The Why of Disappearing Bees and How You Can Help

By Guest

Every continent in the world except Antarctica has bees present, and they live in all types of climates. While some bees live in hives, most native bees live in the ground or in wood cavities. Despite their capability to live almost anywhere, the habitats of bees are being destroyed at an alarming rate. According to Save the Bees, grassland prairies were once thriving with habitats that supported many bees, but they’re functionally non-existent with a loss of nearly 99.9 percent in the last 150 years. Other types of ecosystems have seen similar losses.

Read more about our visit to the bee farm

What’s Killing the Bees and Why Humans Need Them

Increasing human populations that turn habitats into farmland and suburban and urban areas are the main cause of the destruction of bees. The agricultural and suburban growth has lead to an increase in pesticide use, destruction of wildflowers and other food sources, and other issues that are detrimental to bees and their habitats. Even the demand for honeybee populations (to pollinate crops and create honey) can have a negative impact on native bees if beekeepers don’t carefully select spots for hives. Honeybees face a similar fate as native bees and for mostly the same reasons.

Humans rely heavily on bees to survive. Global Research states, “… no other single animal species plays a more significant role in producing the fruits and vegetables that we humans commonly take for granted yet require near daily to stay alive…” In fact, honeybees and native bees pollinate an estimated 80 percent of all food crops in the United States, which equates to an estimated $40 billion each year.

How You Can Help the Bees

Whether you have a balcony retreat, backyard oasis, or community garden, you can help provide a space for bees and the raw materials for their nests. Many bees nest in the ground, so leave open patches of bare soil. Other bees prefer dead wood for nesting areas, such as a stump or a pile of stems and twigs. You can also create a nesting site by drilling holes into an untreated wood block. Most people clean up their gardens in the fall, but waiting until late spring leaves perennials and grasses for shelter in the winter.

You can also develop a diverse selection of food that’s available during all seasons. When choosing plants, opt for ones that are native to your area and that feature single flower tops rather than double flower tops, which produce much less nectar and make pollen difficult to access. “Skip the highly hybridized plants, which have been bred not to seed and thus produce very little pollen for bees,” says The Honeybee Conservatory.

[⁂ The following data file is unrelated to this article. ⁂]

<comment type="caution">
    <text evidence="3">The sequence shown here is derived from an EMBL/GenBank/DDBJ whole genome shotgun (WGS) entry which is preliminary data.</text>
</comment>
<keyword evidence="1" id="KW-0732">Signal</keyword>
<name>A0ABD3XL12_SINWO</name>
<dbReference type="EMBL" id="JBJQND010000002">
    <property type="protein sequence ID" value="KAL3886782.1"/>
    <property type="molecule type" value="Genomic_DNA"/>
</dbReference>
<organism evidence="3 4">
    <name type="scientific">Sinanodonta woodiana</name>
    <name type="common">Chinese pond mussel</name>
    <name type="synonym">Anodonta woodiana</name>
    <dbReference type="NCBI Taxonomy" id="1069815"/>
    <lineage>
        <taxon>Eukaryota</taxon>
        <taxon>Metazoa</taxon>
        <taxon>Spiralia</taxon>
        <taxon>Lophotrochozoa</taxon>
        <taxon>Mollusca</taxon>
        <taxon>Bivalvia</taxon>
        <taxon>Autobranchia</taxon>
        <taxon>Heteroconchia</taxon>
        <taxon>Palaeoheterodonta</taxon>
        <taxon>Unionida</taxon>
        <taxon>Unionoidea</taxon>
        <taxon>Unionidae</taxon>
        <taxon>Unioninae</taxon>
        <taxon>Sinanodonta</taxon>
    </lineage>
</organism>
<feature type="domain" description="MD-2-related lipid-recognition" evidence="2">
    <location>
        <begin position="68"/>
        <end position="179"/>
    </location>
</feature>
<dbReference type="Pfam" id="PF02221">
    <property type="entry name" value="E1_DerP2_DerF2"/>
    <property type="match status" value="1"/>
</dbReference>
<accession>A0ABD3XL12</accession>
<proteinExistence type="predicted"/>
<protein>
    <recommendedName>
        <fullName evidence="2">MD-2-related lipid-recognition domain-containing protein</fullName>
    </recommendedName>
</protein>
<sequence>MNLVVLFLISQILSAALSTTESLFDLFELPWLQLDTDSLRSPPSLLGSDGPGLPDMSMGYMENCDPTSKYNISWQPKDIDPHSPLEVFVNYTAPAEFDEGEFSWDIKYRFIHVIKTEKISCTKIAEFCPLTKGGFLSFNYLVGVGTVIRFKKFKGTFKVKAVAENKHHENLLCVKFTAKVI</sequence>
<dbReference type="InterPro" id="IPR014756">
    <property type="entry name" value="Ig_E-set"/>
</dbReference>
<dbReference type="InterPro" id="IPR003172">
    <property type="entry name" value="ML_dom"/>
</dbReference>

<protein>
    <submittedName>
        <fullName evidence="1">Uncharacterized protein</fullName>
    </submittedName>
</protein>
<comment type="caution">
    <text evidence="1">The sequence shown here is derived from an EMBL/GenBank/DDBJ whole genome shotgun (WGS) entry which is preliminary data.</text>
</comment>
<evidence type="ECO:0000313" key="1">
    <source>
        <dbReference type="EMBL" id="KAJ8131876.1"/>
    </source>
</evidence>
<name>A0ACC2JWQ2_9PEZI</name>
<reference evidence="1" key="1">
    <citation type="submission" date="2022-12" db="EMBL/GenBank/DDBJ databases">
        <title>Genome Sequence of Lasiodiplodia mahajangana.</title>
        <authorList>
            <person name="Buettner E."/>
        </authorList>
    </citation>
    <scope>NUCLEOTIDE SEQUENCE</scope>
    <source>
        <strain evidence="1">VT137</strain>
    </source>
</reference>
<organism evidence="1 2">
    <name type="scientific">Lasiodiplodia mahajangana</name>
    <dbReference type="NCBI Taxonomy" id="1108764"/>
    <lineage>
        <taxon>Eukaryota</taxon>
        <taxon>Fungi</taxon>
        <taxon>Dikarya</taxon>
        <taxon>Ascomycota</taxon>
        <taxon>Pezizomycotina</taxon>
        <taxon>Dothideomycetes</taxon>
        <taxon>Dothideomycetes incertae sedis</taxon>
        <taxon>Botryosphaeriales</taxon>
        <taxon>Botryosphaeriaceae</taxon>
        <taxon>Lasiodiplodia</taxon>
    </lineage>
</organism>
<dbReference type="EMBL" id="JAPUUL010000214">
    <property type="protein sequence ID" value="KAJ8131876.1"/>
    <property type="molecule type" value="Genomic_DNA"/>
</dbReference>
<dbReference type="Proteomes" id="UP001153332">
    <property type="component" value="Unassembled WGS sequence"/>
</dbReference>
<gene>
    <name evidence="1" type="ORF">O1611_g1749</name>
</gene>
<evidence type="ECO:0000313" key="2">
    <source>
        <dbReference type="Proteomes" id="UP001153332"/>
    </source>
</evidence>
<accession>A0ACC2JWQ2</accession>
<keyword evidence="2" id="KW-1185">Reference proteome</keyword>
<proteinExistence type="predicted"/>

Plant at least three different types of flowers with different blooming times. For spring, hyacinth, wild lilacs, and crocus are good options. Summertime options include hostas, cosmos, and snapdragons. For fall, choose goldenrods, zinnias, and asters. If you’re tight on space, plant flowers in window boxes, planters, and pots. Some plants that thrive in planters and attract bees include white sea thrift, catmint, alyssum, Kent Beauty Oregano, irises, and crocus.

Read more about attracting beneficial bugs to your garden

Tips for Creating a Garden

When starting a garden, the first step is to determine what you want to grow. This will determine the space you need and the location of your garden. You should also consider the quality of the soil. Once the seeds or plants are in the soil, you’ll need to make daily checks for water intake and to ensure damage from the weather or wildlife hasn’t occurred.

Gardening doesn’t just benefit the bees; you’ll also benefit from having a garden. Gardening is often viewed as a calming activity because it’s proven to relieve stress and improve mental health. It’s also an excellent form of exercise that burns as many calories as an intense cardio workout. Additionally, it can lessen the risk of osteoporosis, dementia, and diabetes.

A non-health benefit of growing a garden is the sense of satisfaction you’ll feel after seeing your hard work come to life and knowing that it serves the purpose of saving the bees, who desperately need our help. You can also provide shelter for bees and limit your use of pesticides to provide further help. Bees are disappearing at an alarming rate, and if we don’t step in to help, it will be detrimental to our futures and the future of almost every ecosystem.

Author Bio: Christy Erickson is the founder of Savingourbees. Her aim is to collect and distribute the most accurate and up-to-date resources on the bee crisis and information on how to help in the community.

By Guest| August 03, 2017
Categories:  Live

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